Outlook popped up its all too familiar reminder that it was time to leave my work and pick my children up from school. I smiled and dismissed it. Then continued with my work. At 5:30, I shut down my computer and walked downstairs.
Earlier that day I had dropped my children off at school, their suitcases packed with clothes and activities for their weekend away. My daughter climbed out of the car with her suitcase and band uniform for the weekend performance, and said goodbye. My son climbed out, a backpack on his back, a fishing pole, and my wok. I know, I didn’t ask either.
And then it was just me. With my kids gone for the weekend, I was about to begin an all too rare weekend alone. For three whole days!
For dinner, I went to Marble Slab Creamery and got myself a chocolate malt. That’s it. After all, ice cream is a basic food group, you know. And it was delicious!
I put my favorite CD on the Playstation, (since my stereo equipment had long ago been replaced with game equipment), and I blasted MY music throughout the house.
I set the security alarm at 10PM, knowing that nobody would be coming home later that night to set it off accidentally, and I climbed into bed and finished reading a book till I fell asleep.
For breakfast, I went to Sunset Valley Farmer’s Market and ate a cinnamon roll while I strolled the many booths of organic produce, handmade jewelry and yummy baked goods. Live music accompanied me on my walk, and the wind blew through my hair. I caught the eye of a young man and I smiled, all the while contemplating all the vegetables I didn’t need to cook for teenage kids who wouldn’t eat it anyway. And I took another bite of my cinnamon roll.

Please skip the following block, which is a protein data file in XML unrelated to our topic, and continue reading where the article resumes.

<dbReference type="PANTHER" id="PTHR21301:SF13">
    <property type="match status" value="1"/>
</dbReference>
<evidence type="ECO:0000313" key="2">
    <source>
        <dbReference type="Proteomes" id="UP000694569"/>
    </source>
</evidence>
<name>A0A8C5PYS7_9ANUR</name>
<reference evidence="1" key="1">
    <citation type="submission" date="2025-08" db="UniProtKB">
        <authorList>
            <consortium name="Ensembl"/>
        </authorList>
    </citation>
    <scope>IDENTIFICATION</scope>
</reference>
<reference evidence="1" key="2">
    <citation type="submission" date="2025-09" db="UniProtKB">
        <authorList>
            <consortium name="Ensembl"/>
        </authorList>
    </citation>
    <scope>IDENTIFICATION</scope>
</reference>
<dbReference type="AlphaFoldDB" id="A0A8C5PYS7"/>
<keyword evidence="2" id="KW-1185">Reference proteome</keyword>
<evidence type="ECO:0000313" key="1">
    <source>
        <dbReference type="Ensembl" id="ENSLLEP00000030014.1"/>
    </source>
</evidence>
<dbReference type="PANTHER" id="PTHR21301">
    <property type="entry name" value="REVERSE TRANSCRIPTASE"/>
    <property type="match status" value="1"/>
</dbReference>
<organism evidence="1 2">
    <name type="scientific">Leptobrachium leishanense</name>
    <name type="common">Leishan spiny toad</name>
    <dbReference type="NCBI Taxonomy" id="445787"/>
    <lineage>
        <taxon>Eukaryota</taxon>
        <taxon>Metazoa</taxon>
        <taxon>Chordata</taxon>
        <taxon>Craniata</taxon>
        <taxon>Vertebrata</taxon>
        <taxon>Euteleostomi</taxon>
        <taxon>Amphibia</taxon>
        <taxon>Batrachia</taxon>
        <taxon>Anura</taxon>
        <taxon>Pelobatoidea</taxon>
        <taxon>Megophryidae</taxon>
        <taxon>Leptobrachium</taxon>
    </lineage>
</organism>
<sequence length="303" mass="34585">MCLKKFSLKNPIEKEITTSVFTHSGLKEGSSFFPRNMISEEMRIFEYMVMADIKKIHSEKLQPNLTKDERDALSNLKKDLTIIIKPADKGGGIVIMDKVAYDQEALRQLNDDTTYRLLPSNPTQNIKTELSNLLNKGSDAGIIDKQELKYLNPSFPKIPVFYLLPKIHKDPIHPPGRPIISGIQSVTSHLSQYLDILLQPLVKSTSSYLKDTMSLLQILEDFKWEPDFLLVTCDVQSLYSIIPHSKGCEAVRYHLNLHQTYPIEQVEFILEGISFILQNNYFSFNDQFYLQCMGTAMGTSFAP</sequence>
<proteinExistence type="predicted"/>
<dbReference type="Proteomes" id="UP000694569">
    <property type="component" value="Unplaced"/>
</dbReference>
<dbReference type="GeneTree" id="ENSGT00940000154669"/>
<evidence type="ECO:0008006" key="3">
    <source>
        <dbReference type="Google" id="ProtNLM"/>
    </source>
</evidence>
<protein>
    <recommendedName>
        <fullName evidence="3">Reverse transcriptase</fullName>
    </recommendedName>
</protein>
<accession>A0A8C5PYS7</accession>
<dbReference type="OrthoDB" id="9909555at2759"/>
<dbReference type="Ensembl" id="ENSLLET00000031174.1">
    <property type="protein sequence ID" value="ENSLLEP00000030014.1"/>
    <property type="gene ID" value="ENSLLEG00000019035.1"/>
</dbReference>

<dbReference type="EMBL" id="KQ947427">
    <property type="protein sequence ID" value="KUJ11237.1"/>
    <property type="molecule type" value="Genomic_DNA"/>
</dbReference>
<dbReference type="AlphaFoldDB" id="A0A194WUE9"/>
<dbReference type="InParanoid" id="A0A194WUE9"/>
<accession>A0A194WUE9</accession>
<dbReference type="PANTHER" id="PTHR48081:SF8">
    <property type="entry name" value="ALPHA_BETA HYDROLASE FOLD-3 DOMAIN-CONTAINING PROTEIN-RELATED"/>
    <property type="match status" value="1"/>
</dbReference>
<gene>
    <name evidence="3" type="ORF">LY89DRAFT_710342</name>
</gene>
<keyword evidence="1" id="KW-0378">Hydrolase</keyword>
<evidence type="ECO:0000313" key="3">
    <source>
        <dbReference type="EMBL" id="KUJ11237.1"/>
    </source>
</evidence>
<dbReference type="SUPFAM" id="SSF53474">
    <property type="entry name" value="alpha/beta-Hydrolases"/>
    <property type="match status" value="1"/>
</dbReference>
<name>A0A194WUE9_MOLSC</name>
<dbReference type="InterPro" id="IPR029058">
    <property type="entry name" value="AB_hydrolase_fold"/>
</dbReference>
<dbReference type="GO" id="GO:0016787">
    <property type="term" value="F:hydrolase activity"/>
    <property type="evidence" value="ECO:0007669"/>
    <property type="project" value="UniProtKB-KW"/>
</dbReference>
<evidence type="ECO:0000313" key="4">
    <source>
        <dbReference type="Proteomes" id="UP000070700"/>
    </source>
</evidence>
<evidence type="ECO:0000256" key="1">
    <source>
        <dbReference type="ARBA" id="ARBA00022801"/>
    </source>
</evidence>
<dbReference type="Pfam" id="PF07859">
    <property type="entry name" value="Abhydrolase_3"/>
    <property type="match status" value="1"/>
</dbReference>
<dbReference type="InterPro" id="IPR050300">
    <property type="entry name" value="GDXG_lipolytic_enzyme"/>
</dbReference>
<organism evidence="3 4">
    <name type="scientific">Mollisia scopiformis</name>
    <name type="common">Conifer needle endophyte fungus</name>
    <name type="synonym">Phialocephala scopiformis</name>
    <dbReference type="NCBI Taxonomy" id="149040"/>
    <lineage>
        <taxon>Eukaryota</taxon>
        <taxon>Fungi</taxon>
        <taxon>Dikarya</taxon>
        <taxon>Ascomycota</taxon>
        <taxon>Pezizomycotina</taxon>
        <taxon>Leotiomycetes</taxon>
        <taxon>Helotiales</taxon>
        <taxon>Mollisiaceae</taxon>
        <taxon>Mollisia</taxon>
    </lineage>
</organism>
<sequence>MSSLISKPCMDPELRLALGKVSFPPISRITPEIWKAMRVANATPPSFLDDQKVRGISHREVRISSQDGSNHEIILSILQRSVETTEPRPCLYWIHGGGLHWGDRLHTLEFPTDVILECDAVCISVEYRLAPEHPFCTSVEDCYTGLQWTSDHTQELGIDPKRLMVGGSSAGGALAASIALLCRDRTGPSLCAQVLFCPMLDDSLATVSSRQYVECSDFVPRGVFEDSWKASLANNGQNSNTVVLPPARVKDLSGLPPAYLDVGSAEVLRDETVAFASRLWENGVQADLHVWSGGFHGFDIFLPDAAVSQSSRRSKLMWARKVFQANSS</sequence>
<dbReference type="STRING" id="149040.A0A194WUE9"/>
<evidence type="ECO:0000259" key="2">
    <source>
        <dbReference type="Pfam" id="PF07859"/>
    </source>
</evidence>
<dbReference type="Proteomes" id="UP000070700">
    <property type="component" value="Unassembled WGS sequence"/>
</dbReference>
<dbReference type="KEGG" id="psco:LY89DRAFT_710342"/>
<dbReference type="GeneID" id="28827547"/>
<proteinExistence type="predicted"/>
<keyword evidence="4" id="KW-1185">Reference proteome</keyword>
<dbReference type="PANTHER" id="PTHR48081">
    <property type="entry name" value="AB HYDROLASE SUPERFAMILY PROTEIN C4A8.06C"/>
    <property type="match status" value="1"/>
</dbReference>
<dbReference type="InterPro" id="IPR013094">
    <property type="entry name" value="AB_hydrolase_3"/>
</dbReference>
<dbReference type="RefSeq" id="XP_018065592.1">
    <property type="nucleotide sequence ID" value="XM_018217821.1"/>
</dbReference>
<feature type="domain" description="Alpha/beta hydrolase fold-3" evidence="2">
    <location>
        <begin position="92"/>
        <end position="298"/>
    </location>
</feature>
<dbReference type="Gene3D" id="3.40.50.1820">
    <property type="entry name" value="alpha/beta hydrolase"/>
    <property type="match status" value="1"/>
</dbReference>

I went home and noticed that everything was exactly where I had left it. No new trash strewn on the floor, no kitchen sink piled with dirty dishes and food that just couldn’t, wouldn’t make it into the beckoning dishwasher. And I began to clean, without the constant interruption of, “No sweetie, you need to stay focused on the task at hand.”
I sat down at my computer and began to write.
And as I got to the bottom of the page, I suddenly realized what you’ve probably already figured out.
Boy oh boy, do I need to get a life of my own! And you do too.
When we become mothers, we become selfless, all-caring women who just about live life vicariously through our children. What with work and housework, and cooking, and driving children to and from play dates and lessons, there is no time to be anything but mom.
But life does come at you fast. And you don’t need insurance. You need a life.
Of your own.
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